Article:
Payton Pritchard could be in for more work the rest of the season.Matthew J Lee/Globe staff

Payton Pritchard

Pritchard was a revelation filling in for the injured Kemba Walker at the start of last season. He is a pesky defender, but Udoka generally prefers size and length that allow his players to constantly switch on screens. His shooting numbers have dipped across the board, and his minus-3.9 net rating is the only negative one among regular rotation players. Still, Pritchard is already seeing an uptick in playing time since the trade and will have a chance to get real backup point guard minutes moving forward. He’s played 10 minutes or more in each of Boston’s last five games after failing to reach that mark in the previous eight.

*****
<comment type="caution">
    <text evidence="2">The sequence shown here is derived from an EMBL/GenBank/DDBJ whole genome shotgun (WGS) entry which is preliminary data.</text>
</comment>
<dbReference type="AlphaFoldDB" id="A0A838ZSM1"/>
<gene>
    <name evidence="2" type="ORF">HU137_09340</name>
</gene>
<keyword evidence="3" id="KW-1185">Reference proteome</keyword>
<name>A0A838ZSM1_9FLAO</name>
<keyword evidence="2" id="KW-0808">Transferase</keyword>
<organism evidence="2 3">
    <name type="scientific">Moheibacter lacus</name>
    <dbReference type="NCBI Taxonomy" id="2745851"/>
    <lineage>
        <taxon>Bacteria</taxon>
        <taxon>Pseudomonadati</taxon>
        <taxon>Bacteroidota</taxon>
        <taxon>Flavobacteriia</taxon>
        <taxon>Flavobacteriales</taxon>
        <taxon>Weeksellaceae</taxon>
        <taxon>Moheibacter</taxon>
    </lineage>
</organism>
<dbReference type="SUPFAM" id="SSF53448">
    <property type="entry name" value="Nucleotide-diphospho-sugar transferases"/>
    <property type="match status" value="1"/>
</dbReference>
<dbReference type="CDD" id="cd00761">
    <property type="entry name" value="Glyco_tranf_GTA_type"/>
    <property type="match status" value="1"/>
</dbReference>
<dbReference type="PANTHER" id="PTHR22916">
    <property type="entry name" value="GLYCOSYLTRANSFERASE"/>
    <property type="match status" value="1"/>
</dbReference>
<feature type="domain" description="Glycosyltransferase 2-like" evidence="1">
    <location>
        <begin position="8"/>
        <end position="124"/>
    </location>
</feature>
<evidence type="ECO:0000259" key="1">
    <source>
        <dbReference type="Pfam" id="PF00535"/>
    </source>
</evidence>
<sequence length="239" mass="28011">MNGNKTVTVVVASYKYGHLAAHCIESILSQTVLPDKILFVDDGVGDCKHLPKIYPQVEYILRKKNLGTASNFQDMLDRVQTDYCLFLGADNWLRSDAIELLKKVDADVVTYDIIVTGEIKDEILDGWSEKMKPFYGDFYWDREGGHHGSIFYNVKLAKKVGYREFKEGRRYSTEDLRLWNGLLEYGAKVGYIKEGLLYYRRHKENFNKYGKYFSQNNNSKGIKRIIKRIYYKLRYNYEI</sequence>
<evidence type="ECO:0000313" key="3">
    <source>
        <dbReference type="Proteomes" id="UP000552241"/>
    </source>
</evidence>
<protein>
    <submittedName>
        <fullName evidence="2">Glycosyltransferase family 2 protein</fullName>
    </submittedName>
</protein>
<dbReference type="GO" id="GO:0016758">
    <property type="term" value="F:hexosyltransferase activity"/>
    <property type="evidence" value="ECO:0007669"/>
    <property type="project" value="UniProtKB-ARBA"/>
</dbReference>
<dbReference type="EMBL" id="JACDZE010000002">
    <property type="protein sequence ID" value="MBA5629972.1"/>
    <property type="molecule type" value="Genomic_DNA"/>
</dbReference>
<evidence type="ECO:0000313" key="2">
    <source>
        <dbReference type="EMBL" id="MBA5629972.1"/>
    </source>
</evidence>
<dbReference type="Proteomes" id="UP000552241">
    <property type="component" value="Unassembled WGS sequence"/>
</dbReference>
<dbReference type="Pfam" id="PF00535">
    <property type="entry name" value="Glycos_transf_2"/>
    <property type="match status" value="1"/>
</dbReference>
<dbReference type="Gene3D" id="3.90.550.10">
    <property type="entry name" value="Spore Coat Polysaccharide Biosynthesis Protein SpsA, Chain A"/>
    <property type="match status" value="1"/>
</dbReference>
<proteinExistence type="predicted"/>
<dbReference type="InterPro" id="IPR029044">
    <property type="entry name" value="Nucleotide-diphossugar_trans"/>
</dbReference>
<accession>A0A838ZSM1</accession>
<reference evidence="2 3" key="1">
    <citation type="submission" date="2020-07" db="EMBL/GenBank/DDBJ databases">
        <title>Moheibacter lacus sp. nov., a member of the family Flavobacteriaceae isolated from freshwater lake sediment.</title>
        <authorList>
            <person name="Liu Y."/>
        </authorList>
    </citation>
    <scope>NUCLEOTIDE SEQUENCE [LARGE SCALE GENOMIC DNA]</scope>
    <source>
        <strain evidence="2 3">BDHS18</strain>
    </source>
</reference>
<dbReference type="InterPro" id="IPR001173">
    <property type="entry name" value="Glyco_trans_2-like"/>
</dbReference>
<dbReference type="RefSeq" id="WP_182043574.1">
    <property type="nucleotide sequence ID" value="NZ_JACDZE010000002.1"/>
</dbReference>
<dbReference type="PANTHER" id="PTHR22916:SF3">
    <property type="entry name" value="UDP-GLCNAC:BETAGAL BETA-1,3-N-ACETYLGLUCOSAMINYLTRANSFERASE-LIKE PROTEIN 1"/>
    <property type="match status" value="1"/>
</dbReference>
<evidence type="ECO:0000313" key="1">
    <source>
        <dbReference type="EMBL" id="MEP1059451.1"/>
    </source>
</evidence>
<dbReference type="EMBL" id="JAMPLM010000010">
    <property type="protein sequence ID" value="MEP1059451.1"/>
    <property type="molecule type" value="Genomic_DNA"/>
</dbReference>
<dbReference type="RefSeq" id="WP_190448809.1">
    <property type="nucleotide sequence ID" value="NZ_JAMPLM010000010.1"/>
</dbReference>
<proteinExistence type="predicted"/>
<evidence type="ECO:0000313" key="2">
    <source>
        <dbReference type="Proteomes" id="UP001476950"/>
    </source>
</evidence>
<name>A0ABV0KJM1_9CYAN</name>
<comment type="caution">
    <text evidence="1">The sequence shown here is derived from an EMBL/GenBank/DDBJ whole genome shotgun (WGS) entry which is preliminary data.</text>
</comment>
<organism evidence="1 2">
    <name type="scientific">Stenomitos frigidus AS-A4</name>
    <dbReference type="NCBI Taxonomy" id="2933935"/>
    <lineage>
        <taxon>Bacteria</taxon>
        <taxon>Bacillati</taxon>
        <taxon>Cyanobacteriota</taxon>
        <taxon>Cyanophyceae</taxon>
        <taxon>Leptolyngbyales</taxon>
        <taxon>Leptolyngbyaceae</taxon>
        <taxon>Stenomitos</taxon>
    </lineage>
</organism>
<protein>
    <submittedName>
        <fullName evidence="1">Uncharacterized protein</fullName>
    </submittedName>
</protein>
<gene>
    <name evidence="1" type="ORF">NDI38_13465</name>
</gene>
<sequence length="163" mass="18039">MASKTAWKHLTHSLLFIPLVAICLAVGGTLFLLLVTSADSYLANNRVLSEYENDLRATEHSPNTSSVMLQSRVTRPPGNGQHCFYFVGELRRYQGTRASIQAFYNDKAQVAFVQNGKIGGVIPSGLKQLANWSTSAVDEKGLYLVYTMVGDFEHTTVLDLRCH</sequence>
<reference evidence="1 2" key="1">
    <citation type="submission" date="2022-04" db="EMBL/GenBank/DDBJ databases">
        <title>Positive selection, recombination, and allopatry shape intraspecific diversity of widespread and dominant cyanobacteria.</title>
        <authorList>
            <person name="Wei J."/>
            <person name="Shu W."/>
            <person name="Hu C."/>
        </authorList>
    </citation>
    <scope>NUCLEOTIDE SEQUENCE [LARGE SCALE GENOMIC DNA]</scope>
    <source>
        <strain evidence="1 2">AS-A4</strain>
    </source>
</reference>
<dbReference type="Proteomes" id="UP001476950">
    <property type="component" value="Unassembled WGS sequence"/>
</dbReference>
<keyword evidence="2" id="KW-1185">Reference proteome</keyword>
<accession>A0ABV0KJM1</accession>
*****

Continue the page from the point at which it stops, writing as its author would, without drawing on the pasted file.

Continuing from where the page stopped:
Romeo Langford

The Celtics had such high hopes for Langford when they drafted him 14th overall in 2019. But he was slowed by one nagging injury after another. When healthy, he rarely made noticeable errors, but several minutes could pass without even realizing Langford was on the court. His play and his voice tended to be quiet. He did show value as a wing defender, and his 3-point shooting improved each year. But the Celtics could wait only so long. Langford was sent to the Spurs in the Derrick White deal.

Dennis Schröder

Schröder, who was traded to Houston last Thursday, was a bit of an enigma during his brief stay in Boston. His $5.9 million contract was one of the best bargains in the league and there were nights when he carried the offense, especially when he stepped in as the starting point guard due to injuries. But he was considerably less effective coming off the bench, and Boston’s brass realized that he just didn’t complement Jayson Tatum and Jaylen Brown. The offense is predicated on quick, precise decisions, but Schröder tended to be a ball-stopper.